Top 10 Ways COVID-19 is Changing the Office

COVID-19 has tremendously changed the way offices and businesses operate. Earlier this year, the pandemic forced the lockdown of nations around the world. Businesses have closed their doors, resulting in a new trend of home-based employees who continue to keep businesses running.

As states and cities slowly attempt to reopen, it is no surprise that many are still adjusting to a new way of life amid a still-upending global pandemic. Facebook and Twitter have both announced that they will transition most of their employees into a work-from-home (WFH) workforce. Many other corporations are also considering continuing this WFH trend, with only key personnel reporting to offices weekly.

Here are 10 ways COVID-19 has and continues to change the office and workplace for many:

1. Social distancing in the office

Say goodbye to open workspaces and water cooler gossip. The CDC recommends 6-feet social distancing, so offices that choose to have employees onsite will have to seat them far enough apart to help prevent the spread of the virus. Another option is enclosed office spaces. Expect smaller office desks spaced further apart or large empty desk spaces between workers. Safer and separate entries must also be managed efficiently for everyone in and out.

Customers or clients visiting the office will need to be managed similarly. Visiting customers must be staggered for many businesses to prevent an overcrowded waiting room. There will also need to be ample space to ensure visitors can continue to practice social distancing within the office.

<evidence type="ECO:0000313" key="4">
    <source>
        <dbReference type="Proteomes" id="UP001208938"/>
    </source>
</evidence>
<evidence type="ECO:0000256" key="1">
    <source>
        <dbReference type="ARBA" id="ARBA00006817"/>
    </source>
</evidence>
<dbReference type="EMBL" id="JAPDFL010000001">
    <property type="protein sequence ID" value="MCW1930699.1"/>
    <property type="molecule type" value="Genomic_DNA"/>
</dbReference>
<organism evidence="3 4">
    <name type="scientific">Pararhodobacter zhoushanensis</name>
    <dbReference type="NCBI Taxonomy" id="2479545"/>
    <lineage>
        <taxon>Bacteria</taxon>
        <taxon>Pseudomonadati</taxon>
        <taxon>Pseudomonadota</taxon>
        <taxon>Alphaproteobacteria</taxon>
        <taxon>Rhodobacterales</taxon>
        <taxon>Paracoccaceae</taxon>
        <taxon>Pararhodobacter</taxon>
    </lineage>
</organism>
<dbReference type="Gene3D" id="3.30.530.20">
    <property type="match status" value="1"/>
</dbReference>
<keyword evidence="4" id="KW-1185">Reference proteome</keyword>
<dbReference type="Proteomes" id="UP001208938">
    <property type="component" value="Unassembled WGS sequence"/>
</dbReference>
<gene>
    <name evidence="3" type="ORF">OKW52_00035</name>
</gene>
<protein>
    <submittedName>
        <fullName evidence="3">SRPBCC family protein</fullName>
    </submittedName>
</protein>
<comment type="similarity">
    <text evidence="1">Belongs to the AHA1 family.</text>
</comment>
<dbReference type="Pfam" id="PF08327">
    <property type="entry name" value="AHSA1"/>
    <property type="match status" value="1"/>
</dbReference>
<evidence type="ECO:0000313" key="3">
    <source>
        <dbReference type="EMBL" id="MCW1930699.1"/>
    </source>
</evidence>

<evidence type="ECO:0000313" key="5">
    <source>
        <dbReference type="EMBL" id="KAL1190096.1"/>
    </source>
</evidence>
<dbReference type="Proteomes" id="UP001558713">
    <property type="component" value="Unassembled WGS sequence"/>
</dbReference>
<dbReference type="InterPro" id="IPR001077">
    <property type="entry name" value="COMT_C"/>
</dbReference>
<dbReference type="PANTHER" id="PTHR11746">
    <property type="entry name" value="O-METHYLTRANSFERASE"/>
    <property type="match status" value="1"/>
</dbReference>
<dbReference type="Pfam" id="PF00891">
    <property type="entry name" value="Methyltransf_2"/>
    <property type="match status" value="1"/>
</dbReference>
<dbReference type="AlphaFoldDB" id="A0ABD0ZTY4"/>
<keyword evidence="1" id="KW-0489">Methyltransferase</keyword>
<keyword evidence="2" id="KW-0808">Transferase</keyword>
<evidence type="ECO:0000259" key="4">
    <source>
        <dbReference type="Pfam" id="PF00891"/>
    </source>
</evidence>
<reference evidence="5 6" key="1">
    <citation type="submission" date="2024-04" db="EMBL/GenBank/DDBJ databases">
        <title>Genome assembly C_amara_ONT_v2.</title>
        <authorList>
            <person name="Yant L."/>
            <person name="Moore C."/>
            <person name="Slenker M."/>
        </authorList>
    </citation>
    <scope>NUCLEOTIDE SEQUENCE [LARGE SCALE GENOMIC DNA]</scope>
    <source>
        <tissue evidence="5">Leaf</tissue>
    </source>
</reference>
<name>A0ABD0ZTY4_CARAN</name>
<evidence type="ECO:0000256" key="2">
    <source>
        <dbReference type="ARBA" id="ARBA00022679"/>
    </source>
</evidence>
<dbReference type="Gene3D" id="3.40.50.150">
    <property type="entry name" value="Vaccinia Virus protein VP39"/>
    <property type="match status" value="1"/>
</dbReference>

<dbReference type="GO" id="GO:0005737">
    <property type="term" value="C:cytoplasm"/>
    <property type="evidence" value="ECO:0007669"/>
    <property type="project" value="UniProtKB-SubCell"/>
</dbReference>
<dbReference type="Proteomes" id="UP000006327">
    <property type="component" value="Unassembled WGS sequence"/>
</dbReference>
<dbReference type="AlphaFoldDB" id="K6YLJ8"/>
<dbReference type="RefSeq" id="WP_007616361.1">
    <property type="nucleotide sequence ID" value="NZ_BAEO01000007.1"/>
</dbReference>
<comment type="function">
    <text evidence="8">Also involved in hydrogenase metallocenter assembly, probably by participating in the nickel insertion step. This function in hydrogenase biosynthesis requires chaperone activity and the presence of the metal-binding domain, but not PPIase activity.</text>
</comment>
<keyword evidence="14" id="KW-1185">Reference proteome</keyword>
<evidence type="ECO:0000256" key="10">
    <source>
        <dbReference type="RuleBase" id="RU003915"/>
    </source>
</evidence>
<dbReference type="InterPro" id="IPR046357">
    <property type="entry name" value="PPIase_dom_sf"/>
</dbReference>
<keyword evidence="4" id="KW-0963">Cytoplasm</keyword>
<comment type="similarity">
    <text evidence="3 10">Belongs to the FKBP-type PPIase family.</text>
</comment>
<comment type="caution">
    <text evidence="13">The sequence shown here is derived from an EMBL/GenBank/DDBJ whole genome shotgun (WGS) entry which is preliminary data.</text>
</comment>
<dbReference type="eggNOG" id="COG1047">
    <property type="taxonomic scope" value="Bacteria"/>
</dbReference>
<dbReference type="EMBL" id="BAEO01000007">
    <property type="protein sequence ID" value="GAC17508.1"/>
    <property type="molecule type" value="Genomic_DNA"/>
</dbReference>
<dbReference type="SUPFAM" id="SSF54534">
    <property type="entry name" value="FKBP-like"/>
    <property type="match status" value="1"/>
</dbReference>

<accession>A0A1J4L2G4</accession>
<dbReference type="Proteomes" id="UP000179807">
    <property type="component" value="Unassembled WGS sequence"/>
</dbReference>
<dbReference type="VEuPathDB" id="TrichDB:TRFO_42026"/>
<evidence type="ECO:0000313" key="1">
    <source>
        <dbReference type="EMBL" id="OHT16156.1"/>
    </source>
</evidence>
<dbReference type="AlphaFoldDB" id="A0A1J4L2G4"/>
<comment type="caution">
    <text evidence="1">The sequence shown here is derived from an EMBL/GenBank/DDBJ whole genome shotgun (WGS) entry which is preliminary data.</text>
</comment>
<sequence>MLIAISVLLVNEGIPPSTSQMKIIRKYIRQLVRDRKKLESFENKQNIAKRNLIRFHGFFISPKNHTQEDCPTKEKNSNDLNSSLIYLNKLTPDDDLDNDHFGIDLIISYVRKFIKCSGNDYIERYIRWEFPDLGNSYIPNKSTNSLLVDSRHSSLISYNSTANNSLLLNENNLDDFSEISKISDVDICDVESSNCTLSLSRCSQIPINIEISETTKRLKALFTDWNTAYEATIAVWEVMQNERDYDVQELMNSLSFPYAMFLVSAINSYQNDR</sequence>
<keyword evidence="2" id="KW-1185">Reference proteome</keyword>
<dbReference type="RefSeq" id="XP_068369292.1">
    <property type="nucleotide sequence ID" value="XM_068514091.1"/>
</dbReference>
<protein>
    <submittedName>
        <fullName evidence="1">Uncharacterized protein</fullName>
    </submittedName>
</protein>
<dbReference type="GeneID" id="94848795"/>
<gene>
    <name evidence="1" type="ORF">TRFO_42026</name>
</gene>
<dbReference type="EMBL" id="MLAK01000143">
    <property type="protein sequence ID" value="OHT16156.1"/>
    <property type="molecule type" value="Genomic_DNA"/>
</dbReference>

2. Rotating workdays

Many businesses have begun staggering work schedules for employees required to enter the office. Employees would only be required to come into the office on specific days and times, while others continue to work from home. This could boil down to one to two days a week with only a few hours in the office on any given day. How these rotating schedules are implemented would depend heavily on the size and amount of available office space to accommodate onsite workers.

3. Virtual meetings and remote employees

With many cities still on lockdown, many businesses have already transitioned to a WFH workforce. This workforce relies greatly on its remote employees attending virtual or online meetings to enhance collaboration and facilitate meetings and discussions. Even with the reopening of businesses, this trend of virtual meetings is expected to continue.

Many businesses like Facebook have decided to continue their WFH policies. This means fewer onsite workers at any given time and continued virtual meetings are needed to ensure productivity and enhance collaboration. Time to get used to Zoom meetings and Slack messages!

4. Smaller office sizes and fewer conference rooms

Businesses are considering downsizing. With the reduction of on-site employees and workers, many will not require the large office spaces they had before the COVID-19 pandemic. If rotating schedules and staggering on-site employees are managed well, businesses can now reduce the required office space, greatly reducing overhead expenses and rental costs.

Also, with many remote employees participating in virtual meetings, there will not be a need for large or multiple conference rooms. While businesses are considering converting these conference rooms into individual offices to allow for social distancing, many are willing to forgo these conference rooms altogether.

5. Collaboration through technology

The COVID-19 pandemic has forced most businesses and employees to work from home or operate remotely. In recent months, technology companies have seen a huge spike in the need for online collaboration services. These services enhance productivity and can be useful when operating from different locations.